Marine and lake snow is a continuous shower of mixed organic and inorganic aggregates falling from the upper water where primary production is substantial. These pelagic aggregates provide a niche for microbes that can exploit these physical structures and resources for growth, thus are local hot spots for microbial activity. However, processes underlying their formation remain unknown. Here, we investigated the role of chemical signaling between two co-occurring bacteria that each make up more than 10% of the community in iron-rich lakes aggregates (iron snow). The filamentous iron-oxidizing Acidithrix strain showed increased rates of Fe(II) oxidation when incubated with cell-free supernatant of the heterotrophic iron-reducing Acidiphilium strain. Amendment of Acidithrix supernatant to motile cells of Acidiphilium triggered formation of cell aggregates displaying similar morphology to those of iron snow. Comparative metabolomics enabled the identification of the aggregation-inducing signal, 2-phenethylamine, which also induced faster growth of Acidiphilium. We propose a model that shows rapid iron snow formation, and ultimately energy transfer from the photic zone to deeper water layers, is controlled via a chemically mediated interplay.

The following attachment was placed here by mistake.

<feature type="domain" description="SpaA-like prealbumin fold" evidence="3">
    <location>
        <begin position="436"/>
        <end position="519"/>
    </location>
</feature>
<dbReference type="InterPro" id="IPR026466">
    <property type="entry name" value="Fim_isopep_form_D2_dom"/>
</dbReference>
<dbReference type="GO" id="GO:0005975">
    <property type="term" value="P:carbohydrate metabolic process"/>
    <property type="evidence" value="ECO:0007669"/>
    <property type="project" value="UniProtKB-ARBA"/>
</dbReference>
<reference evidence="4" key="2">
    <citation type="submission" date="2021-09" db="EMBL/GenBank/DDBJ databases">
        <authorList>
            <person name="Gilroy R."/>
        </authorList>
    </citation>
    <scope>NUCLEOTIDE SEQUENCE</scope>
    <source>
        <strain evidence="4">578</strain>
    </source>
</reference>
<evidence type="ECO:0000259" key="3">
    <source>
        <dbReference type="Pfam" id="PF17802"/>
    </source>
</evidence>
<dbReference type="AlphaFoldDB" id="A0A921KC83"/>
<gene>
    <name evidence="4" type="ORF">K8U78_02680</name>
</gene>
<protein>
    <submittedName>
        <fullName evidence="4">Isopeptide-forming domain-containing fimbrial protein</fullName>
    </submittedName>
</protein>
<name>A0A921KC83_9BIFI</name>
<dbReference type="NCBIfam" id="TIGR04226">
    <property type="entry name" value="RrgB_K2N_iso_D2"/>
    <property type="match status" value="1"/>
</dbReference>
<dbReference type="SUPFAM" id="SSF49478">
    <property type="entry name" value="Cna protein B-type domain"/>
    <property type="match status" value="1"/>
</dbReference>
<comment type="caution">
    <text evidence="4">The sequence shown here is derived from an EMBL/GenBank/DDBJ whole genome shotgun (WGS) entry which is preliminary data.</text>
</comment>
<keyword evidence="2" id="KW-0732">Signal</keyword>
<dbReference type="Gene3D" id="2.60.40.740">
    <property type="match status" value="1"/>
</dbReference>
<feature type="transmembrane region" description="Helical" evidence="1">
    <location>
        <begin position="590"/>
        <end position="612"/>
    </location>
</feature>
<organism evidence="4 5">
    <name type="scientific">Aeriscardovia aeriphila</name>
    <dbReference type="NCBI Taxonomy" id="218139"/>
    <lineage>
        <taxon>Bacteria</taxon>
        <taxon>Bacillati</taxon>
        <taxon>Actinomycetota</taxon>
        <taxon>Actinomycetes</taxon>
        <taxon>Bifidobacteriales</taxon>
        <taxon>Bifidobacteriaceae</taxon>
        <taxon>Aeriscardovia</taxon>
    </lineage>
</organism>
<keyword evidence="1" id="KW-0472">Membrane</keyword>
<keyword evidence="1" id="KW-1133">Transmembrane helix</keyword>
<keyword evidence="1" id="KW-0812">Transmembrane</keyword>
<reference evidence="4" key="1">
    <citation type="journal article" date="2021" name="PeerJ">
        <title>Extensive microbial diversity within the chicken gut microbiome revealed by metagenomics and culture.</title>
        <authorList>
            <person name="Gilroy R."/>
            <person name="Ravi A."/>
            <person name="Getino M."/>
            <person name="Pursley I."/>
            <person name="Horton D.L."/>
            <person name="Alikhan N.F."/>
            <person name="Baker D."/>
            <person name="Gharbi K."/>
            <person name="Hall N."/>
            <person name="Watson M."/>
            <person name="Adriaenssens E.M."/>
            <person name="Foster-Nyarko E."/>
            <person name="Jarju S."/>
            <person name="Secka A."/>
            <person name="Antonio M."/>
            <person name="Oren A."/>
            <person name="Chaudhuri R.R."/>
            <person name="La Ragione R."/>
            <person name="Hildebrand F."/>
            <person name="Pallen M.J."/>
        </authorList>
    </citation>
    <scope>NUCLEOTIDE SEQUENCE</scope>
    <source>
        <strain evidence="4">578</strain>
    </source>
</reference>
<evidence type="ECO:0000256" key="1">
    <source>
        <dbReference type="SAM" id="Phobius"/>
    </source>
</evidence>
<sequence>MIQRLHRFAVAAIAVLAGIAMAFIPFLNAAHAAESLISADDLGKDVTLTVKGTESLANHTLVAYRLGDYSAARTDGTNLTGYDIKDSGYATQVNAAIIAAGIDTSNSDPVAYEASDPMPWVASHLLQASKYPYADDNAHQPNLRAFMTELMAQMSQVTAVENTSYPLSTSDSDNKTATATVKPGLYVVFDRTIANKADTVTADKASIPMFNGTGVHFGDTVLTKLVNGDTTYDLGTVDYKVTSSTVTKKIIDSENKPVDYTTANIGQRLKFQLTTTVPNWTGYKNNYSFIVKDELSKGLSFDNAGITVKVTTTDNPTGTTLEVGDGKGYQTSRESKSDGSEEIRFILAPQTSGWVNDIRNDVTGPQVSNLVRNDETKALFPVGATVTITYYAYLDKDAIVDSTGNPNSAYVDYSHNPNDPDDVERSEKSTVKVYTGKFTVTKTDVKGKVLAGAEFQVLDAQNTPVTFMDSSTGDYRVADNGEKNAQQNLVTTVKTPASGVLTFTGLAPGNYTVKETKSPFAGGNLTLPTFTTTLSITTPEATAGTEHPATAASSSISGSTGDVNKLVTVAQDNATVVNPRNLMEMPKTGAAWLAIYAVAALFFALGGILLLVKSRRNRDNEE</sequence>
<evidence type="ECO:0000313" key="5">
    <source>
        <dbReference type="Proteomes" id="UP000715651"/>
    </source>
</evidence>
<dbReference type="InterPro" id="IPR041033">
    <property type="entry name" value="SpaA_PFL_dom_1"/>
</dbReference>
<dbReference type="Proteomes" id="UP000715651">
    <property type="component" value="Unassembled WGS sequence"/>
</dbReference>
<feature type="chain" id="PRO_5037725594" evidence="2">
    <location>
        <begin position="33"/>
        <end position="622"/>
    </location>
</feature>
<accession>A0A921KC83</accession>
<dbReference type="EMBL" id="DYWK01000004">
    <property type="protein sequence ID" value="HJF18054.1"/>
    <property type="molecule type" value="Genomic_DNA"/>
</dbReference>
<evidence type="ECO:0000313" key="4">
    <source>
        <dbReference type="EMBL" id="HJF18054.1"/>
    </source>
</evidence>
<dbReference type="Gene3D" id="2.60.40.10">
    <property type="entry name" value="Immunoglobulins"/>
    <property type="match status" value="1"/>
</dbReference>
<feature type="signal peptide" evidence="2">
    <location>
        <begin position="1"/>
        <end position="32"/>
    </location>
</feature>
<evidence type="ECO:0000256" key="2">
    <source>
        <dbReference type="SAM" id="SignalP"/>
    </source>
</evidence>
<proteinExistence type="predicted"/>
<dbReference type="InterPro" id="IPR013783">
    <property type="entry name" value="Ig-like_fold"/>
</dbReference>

PubMed ID: 28140394
Journal: ISME J
Citation: ISME J. 2017 May;11(5):1075-1086. doi: 10.1038/ismej.2016.186. Epub 2017 Jan 31.
Date Published: 1st Feb 2017
Created: 8th May 2017 at 09:55